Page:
No one wants to believe that they will be blackmailed with nude photos. But whether your cloud was hacked, an ex-partner is threatening to release photos you sent them, or a stranger is claiming to have nude images of you, there are several ways you could become a victim of online blackmail.
If someone is blackmailing you with nude photos and threatening to release them, we recommend taking the following actions:
- Preserve all evidence and communications with the blackmailer;
- Enlist support from a trusted person;
- Adjust your online privacy settings and set up alerts to monitor your online presence;
- Do not attempt to negotiate or pay the ransom;
- Talk to an experienced internet or blackmail attorney; and
- Report the blackmail to law enforcement.
Being harassed by online blackmailers can be an isolating and terrifying experience. At Minc Law, our experienced legal team can offer objective advice, help you respond to the blackmailer, and create an effective response and monitoring strategy. We have extensive experience identifying anonymous extortionists, removing leaked content, and putting an end to harassment as quickly and discreetly as possible.
In this article, we explain what blackmail is and how you can respond to it effectively. We also provide several resources for reporting a blackmail attempt and reaching out for support—because you do not have to face this experience alone.
What is Online Blackmail & is It Unlawful?
This section defines online blackmail, what it commonly looks like, and how various federal and state statutes deal with blackmail and extortion.
Definition of Online Blackmail
A perpetrator commits blackmail by threatening to release damaging information about their victim unless the victim meets their demands. Usually, a blackmailer will demand money—but in some cases, they may ask for other favors to gain power over their victim.
It is important to understand that the crime of blackmail happens when a threat is made. If someone is blackmailing you, they have already committed a crime, even if you have not yet paid them.
How is Internet Blackmail Different From Online Extortion?
The terms “blackmail” and “extortion” are often used interchangeably—and in some jurisdictions, blackmail is considered a type of extortion.
Generally, extortion is the crime of coercing a victim to take an action through threats. These threats might involve physical injury or damage to the victim’s reputation. Blackmail specifically refers to the type of extortion that involves revealing damaging personal information.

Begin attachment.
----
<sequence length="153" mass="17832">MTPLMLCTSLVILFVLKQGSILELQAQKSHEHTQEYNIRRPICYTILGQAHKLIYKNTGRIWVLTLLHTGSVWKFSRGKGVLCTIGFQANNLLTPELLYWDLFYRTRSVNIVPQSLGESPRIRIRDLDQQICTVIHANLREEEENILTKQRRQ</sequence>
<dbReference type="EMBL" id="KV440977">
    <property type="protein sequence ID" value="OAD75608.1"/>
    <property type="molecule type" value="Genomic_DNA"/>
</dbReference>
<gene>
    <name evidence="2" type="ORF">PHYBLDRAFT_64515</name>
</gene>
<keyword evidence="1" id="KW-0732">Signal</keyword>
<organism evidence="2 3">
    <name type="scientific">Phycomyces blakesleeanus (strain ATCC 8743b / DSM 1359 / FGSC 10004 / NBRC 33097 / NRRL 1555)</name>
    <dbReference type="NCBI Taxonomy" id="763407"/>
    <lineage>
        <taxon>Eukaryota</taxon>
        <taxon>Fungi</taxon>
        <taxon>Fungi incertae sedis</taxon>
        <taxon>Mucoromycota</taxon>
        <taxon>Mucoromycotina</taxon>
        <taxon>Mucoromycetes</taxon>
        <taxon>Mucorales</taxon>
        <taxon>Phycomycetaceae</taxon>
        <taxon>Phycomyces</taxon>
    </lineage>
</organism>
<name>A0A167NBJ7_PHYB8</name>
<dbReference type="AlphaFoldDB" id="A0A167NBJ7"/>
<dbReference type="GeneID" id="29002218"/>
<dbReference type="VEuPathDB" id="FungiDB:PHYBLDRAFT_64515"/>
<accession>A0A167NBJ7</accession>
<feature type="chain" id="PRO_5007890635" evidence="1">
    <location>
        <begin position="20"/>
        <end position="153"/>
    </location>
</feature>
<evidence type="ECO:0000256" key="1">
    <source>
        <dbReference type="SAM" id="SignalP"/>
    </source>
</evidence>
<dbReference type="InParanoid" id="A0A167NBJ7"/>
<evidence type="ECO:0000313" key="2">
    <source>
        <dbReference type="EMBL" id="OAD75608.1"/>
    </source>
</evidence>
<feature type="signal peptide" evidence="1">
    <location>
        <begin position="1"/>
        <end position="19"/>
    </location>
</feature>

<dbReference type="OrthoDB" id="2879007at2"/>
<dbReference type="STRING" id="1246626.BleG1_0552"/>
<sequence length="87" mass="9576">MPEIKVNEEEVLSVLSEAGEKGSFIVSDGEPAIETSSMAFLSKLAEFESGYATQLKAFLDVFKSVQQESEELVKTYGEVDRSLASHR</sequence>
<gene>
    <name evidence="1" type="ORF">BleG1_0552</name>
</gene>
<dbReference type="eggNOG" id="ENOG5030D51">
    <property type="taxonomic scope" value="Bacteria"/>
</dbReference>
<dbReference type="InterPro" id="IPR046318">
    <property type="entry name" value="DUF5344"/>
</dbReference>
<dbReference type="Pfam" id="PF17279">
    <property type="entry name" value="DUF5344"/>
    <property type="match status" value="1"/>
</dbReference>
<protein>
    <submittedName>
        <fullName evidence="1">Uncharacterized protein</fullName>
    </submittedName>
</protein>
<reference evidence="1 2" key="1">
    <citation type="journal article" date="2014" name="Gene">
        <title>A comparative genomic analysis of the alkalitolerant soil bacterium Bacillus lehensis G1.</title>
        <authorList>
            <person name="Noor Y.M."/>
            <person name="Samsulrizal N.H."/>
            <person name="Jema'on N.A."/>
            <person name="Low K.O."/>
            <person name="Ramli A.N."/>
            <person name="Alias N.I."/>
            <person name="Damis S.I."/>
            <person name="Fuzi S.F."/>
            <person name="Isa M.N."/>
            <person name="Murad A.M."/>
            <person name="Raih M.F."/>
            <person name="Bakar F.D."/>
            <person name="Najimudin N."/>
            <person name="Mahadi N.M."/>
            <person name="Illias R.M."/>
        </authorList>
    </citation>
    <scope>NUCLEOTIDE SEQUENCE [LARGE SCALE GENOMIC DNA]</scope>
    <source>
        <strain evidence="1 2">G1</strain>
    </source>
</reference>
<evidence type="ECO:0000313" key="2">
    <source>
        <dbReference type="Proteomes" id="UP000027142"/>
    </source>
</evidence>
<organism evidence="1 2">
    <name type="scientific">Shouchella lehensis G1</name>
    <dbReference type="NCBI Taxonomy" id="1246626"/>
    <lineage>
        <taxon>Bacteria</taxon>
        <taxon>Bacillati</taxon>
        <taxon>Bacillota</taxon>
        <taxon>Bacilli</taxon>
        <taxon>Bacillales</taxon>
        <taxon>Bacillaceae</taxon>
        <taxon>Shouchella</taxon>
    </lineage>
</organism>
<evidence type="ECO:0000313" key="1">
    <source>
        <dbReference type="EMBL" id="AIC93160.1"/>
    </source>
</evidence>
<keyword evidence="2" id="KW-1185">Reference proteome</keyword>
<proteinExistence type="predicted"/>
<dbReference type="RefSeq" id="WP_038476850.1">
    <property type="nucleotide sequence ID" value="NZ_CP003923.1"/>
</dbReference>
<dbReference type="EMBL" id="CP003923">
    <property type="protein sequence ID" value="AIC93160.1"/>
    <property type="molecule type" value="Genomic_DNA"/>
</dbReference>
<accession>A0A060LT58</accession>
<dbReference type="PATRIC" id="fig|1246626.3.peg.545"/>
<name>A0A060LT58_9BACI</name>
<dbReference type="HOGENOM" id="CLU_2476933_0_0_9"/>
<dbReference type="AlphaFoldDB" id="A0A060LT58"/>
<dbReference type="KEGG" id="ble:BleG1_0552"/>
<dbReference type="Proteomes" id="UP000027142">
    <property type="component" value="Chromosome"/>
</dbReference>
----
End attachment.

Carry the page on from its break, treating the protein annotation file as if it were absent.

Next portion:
Common Scenarios That Can Lead to You Being Blackmailed With Nudes
When a perpetrator obtains nude photos of their victim, one of the most common threats they make is to publish the images online or share them with other people if the victim does not meet their demands. This scenario is referred to as revenge porn, and it is often perpetrated by former romantic partners with a grudge.
Another common scenario is sextortion, which is usually perpetrated by a stranger who tricks you into sharing nude images or videos. The sextortionist then saves the explicit media and threatens to share it with your friends and family unless you pay a ransom.
Other perpetrators send phishing scams via email. They claim to have hacked your device and stolen nude photos—and if you do not pay a ransom, the hacker will send the images to all of your contacts. Usually, the scammer has not actually hacked your device; they are just trying to scare you into paying them money.
To protect yourself against blackmail and extortion scams, make sure to read our comprehensive resource ‘How to Avoid Becoming a Victim of Extortion on the Internet’.
The Legality of Blackmail Committed on the Internet
The crime of blackmail takes place the moment the perpetrator makes a threat against you. Blackmail is a federal offense that is punishable by a fine or up to one year in prison.
State laws regarding blackmail vary—and they even refer to the crime under different names. Often, both extortion and blackmail are classified as theft or larceny. In most states, blackmail and extortion are considered felonies and are punishable by imprisonment. Some states punish blackmail involving bodily harm more severely than blackmail that involves reputational harm.
Below are a few examples of how different states punish extortionists and blackmailers:
- Ohio: Extortion is a third-degree felony punishable by 1 to 5 years in prison and/or a fine up to $10,000.
- New York: Larceny by extortion sentences depend on the property’s value and whether violence has taken place. Blackmail is a class “E” felony at a minimum, with a potential sentence of up to 4 years.
- Texas: Extortion falls under theft and penalties vary based on the property’s value and other factors. An extortion conviction may lead to fines, jail time, or both.
For a comprehensive list of all state-specific blackmail and extortion statutes, we recommend reading the section ‘What is the definition of blackmail’ in our comprehensive blackmail guide.
Steps to Take Once You Realize You Are Being Blackmailed With Nude Photos
After receiving a blackmail message, it can be difficult to know what to do or where to turn. In this section, we lay out an action plan for victims of blackmail.
What Are the First Steps You Must Take if You Are Being Blackmailed With Nude Photos?
If someone is threatening to release nude photos of you unless you pay them, you should follow these steps right away:
- Preserve all communications and evidence of the blackmail;
- Ask a trusted person to document the evidence;
- Maximize your online privacy settings;
- Set up online alerts;
- Talk to an experienced internet blackmail attorney; and
- Contact your local police.
Preserve All Communications & Evidence
It is tempting to delete all records of communication with a scammer, especially if some of the evidence is embarrassing. However, proof of your communication can help law enforcement or an attorney to help rectify the situation.